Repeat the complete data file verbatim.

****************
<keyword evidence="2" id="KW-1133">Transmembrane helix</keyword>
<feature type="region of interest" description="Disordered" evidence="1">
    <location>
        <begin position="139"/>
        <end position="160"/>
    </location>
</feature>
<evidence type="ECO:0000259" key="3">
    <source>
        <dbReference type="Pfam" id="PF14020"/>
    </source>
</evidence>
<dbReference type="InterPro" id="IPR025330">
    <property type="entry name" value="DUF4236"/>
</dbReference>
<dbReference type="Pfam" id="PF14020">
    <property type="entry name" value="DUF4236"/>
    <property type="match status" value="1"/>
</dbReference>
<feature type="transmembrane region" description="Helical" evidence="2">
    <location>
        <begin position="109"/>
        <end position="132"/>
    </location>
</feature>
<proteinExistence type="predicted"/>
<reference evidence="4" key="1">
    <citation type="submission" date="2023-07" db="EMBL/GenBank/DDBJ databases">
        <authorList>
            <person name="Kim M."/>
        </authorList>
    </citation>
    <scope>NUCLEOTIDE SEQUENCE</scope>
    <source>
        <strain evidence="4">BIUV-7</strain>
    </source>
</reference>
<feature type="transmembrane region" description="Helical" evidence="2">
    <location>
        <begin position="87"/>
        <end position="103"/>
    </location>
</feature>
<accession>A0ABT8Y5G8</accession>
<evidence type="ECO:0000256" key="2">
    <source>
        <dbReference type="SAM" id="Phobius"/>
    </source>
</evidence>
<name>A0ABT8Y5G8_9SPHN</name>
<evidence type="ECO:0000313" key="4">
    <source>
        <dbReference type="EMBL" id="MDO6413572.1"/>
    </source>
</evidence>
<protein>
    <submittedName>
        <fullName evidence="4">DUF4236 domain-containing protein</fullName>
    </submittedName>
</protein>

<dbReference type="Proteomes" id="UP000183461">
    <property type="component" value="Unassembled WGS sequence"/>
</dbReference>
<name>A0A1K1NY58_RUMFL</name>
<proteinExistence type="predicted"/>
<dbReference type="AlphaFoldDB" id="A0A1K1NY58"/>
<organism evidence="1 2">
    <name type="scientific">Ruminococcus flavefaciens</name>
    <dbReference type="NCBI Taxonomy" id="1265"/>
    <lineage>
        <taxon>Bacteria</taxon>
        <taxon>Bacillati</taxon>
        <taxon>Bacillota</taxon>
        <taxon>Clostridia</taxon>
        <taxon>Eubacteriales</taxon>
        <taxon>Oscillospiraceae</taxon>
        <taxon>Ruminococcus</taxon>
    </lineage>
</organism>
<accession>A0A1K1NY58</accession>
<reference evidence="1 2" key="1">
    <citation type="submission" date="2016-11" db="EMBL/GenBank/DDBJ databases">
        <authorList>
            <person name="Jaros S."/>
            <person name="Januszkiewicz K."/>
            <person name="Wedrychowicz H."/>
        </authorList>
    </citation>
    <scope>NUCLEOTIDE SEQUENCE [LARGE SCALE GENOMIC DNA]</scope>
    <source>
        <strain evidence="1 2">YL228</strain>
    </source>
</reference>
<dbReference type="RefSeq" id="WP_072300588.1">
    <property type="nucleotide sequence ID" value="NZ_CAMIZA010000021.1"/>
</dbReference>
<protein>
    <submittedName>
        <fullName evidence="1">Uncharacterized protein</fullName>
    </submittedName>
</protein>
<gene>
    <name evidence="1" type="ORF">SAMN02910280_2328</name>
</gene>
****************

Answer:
<keyword evidence="2" id="KW-1133">Transmembrane helix</keyword>
<feature type="region of interest" description="Disordered" evidence="1">
    <location>
        <begin position="139"/>
        <end position="160"/>
    </location>
</feature>
<evidence type="ECO:0000259" key="3">
    <source>
        <dbReference type="Pfam" id="PF14020"/>
    </source>
</evidence>
<dbReference type="InterPro" id="IPR025330">
    <property type="entry name" value="DUF4236"/>
</dbReference>
<dbReference type="Pfam" id="PF14020">
    <property type="entry name" value="DUF4236"/>
    <property type="match status" value="1"/>
</dbReference>
<feature type="transmembrane region" description="Helical" evidence="2">
    <location>
        <begin position="109"/>
        <end position="132"/>
    </location>
</feature>
<proteinExistence type="predicted"/>
<reference evidence="4" key="1">
    <citation type="submission" date="2023-07" db="EMBL/GenBank/DDBJ databases">
        <authorList>
            <person name="Kim M."/>
        </authorList>
    </citation>
    <scope>NUCLEOTIDE SEQUENCE</scope>
    <source>
        <strain evidence="4">BIUV-7</strain>
    </source>
</reference>
<feature type="transmembrane region" description="Helical" evidence="2">
    <location>
        <begin position="87"/>
        <end position="103"/>
    </location>
</feature>
<accession>A0ABT8Y5G8</accession>
<evidence type="ECO:0000256" key="2">
    <source>
        <dbReference type="SAM" id="Phobius"/>
    </source>
</evidence>
<name>A0ABT8Y5G8_9SPHN</name>
<evidence type="ECO:0000313" key="4">
    <source>
        <dbReference type="EMBL" id="MDO6413572.1"/>
    </source>
</evidence>
<protein>
    <submittedName>
        <fullName evidence="4">DUF4236 domain-containing protein</fullName>
    </submittedName>
</protein>

<dbReference type="Proteomes" id="UP000183461">
    <property type="component" value="Unassembled WGS sequence"/>
</dbReference>
<name>A0A1K1NY58_RUMFL</name>
<proteinExistence type="predicted"/>
<dbReference type="AlphaFoldDB" id="A0A1K1NY58"/>
<organism evidence="1 2">
    <name type="scientific">Ruminococcus flavefaciens</name>
    <dbReference type="NCBI Taxonomy" id="1265"/>
    <lineage>
        <taxon>Bacteria</taxon>
        <taxon>Bacillati</taxon>
        <taxon>Bacillota</taxon>
        <taxon>Clostridia</taxon>
        <taxon>Eubacteriales</taxon>
        <taxon>Oscillospiraceae</taxon>
        <taxon>Ruminococcus</taxon>
    </lineage>
</organism>
<accession>A0A1K1NY58</accession>
<reference evidence="1 2" key="1">
    <citation type="submission" date="2016-11" db="EMBL/GenBank/DDBJ databases">
        <authorList>
            <person name="Jaros S."/>
            <person name="Januszkiewicz K."/>
            <person name="Wedrychowicz H."/>
        </authorList>
    </citation>
    <scope>NUCLEOTIDE SEQUENCE [LARGE SCALE GENOMIC DNA]</scope>
    <source>
        <strain evidence="1 2">YL228</strain>
    </source>
</reference>
<dbReference type="RefSeq" id="WP_072300588.1">
    <property type="nucleotide sequence ID" value="NZ_CAMIZA010000021.1"/>
</dbReference>
<protein>
    <submittedName>
        <fullName evidence="1">Uncharacterized protein</fullName>
    </submittedName>
</protein>
<gene>
    <name evidence="1" type="ORF">SAMN02910280_2328</name>
</gene>